• Raymond Lutz 12:27 on 2017-11-16 Permalink

      Il serait intéressant de vérifier si La Presse a fait le même exercice tout juste après les élections de Trudeau (à ce jour la liste de ses promesses trahies est longue comme mon bras, la plus révoltante étant celle de la réforme du mode de scrutin).

      Les élites des média montréalais sont fâchées que le peuple ne les ait pas écoutées. Elles feront tout pour qu’elle se plante, cette Valérie (bad pun).

  • Kate 02:05 on 2017-11-16 Permalink | Reply  

    The average speed of an STM bus calculated in 2016 was 17.7 km/h. But comparing this to other cities seems kind of pointless to me. Maybe their buses spend more time ferrying people along highways with no stops.

     
    • mare 03:45 on 2017-11-16 Permalink

      Montreal bus lines have *a lot* of stops. And a lot of drivers that don’t yield when busses depart from their stops or have to change lanes. Fortunately we don’t have a lot of people in wheelchairs that dare to take the bus, otherwise the average would be even lower.

      (The people I know in motorized wheelchairs don’t even bother to try busses anymore, having been too often left waiting in the cold by bus drivers that deemed the bus to be full. In all my years of bussing I’ve never seen any wheelchair in the bus, and very few in the metro. In Ottawa I see them very often.)

    • Kate 12:03 on 2017-11-16 Permalink

      mare, I see wheelchair users on the bus now and then, and have not seen a driver deny access to any. And passengers mostly understand that when a wheelchair user comes aboard they need to vacate that area in front of the rear door. But, not surprisingly, you don’t see wheelchair users in wintertime.

    • Ephraim 20:45 on 2017-11-16 Permalink

      They are better served by transport adapte. Anywhere you want to go, for a bus ticket. But you have to arrange days in advance, expect more time to do it and schedule long pauses for doctors, because it’s not like you can call and tell them you are done… it’s scheduled. So in the case of a doctor visit, you may need to schedule the return for 3 or 4 hours later and hope you are are done in time… or sit around and wait a long time for the driver.

    • Alison Cummins 15:02 on 2017-11-19 Permalink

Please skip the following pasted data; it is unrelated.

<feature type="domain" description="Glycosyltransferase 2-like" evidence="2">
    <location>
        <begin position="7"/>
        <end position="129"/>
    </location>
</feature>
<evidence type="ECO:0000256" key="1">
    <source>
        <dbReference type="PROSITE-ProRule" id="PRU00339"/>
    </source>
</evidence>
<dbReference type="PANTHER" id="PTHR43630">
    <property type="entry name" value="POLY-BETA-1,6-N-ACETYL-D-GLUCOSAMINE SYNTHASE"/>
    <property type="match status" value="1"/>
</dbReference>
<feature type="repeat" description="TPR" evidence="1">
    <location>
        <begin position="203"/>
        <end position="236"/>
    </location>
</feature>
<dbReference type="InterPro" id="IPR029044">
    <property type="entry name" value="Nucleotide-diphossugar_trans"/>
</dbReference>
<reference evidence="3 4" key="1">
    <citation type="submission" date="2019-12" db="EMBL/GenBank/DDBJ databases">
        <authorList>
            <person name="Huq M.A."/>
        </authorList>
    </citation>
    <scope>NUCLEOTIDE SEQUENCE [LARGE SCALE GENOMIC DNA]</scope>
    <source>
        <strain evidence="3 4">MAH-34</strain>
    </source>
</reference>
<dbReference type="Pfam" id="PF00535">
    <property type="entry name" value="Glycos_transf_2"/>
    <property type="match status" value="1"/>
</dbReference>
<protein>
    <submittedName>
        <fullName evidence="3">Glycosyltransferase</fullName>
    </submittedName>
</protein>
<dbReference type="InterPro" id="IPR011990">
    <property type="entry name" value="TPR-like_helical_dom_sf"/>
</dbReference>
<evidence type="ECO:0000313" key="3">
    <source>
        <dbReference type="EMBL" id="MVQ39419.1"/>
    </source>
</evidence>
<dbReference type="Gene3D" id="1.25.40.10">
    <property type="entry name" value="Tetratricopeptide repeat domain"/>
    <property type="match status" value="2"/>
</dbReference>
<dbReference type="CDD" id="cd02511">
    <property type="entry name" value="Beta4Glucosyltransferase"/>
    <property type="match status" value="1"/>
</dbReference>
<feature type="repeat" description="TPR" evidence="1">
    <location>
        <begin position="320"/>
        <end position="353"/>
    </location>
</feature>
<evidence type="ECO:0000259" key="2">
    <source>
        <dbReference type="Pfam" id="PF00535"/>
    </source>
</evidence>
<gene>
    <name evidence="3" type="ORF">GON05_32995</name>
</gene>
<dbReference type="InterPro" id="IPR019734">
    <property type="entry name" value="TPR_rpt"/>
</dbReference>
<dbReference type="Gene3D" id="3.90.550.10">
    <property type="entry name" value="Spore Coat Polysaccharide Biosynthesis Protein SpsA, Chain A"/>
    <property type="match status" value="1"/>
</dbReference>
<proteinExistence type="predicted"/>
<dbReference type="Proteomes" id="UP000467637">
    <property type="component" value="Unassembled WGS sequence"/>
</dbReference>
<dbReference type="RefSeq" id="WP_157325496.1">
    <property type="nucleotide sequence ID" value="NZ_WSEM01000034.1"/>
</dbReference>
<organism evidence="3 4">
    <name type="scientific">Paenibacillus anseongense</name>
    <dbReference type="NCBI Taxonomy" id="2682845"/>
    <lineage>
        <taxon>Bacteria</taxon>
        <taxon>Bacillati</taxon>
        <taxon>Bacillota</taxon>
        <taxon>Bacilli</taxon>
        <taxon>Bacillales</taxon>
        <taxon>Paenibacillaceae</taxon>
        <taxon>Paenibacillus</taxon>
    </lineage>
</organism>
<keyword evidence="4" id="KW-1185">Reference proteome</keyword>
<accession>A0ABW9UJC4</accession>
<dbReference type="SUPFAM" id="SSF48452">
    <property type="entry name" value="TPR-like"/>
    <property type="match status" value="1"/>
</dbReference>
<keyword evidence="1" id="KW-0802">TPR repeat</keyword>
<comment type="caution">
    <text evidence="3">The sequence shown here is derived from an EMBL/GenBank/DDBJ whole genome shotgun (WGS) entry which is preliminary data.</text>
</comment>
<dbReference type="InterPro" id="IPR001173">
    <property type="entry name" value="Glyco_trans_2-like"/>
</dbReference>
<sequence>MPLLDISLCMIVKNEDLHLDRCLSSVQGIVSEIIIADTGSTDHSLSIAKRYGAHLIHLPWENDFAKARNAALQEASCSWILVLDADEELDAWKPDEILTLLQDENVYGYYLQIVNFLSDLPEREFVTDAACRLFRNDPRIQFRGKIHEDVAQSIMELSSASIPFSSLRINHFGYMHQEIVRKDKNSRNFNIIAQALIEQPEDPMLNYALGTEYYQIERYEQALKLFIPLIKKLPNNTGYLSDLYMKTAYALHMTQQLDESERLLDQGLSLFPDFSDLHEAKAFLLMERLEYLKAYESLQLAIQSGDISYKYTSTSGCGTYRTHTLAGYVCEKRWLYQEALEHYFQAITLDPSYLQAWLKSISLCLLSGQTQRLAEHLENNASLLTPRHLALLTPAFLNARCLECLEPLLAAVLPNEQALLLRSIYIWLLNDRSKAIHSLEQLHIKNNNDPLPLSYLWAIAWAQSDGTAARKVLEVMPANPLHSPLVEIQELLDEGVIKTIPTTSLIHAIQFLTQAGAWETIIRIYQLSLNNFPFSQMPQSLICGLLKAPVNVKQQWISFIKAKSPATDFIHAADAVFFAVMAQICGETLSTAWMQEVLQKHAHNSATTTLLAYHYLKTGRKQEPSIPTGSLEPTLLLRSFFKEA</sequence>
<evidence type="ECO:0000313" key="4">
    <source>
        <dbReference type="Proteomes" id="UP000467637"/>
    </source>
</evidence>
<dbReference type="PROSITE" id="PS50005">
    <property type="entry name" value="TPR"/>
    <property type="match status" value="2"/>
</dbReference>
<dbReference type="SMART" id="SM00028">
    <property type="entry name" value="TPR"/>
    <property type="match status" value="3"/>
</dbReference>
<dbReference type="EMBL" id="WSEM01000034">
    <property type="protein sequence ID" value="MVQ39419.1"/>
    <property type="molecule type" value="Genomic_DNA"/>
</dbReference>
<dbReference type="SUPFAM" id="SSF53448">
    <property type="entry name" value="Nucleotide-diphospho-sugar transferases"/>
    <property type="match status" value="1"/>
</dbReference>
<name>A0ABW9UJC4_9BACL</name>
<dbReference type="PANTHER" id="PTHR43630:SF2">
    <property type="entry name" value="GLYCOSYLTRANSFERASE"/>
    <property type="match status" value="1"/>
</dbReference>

Ephraim,

      In what way is that ‘better served’?

      My understanding (as of a few years ago) was that Transport Adapté is strictly for jobs, school and medical appointments. If you want to visit a friend or go to a movie they won’t take you — or rather, as they are full up with regular commuters, if you want to go somewhere that isn’t on a regular hospital circuit they’re going to offer you something completely impractical. (Movie at 15h00? Okay, how about we pick you up to go there at 10h00 and then pick you up to go home at 16h00? Does that work for you? Remember to be ready 15 minutes in advance!) (And that’s what they offer you after you’ve spent two hours on the phone, first repeatedly dialing from 6h30 to try to get in the phone queue, then waiting for someone to pick up.)

      There was an attempt to address this by incorporating adapted taxis into the Transport Adapté system but I’m not sure how that has worked out.

      People who have mobility issues should not have to overcome more obstacles to get around than people without mobility issues.

      I’m really interested in the difference between wheelchair use of the transit systems in Ottawa and Montreal. Both have adapted transport, both have winter, both have a taxi chit system, both have kneeling buses. But in Ottawa wheelchairs on buses are far more common than they are here.

      Is it just that Montreal is so inaccessible generally that there’s not a lot of point in leaving the house?

    • Michael Black 16:26 on 2017-11-19 Permalink

      But since the taxis are part of it, it does work out. My mother used it a lot, and generally it was taxis. The buses were only when the trip coincided with others going the same way. The more regular trips tended to be to by the small buses, but that makes sense since they could plan it and others were going the same way.

      But I don’t know how well it works for constant use, like if someone is going to work or school. You do end up waiting, I would think that’s bother. It’s not flexible, you can’t decide to go somewhere at the last minute, or go somewhere other than the planned location on the return.

      One thing I think is that the people campaigning for better access on the metro and busses a younger, and probably more mobile (ie they have motorized wheelchairs or are able to walk but not long distances). Not having the freedom to go somewhere without preplanning may be more important to them. That contrasts with being much older and everything slowing down. My mother lost her independence when she stopped using the regular bus, but other things started sliding too, so it wasn’t just that getting to the bus stop and getting on and off the bus was too much effort.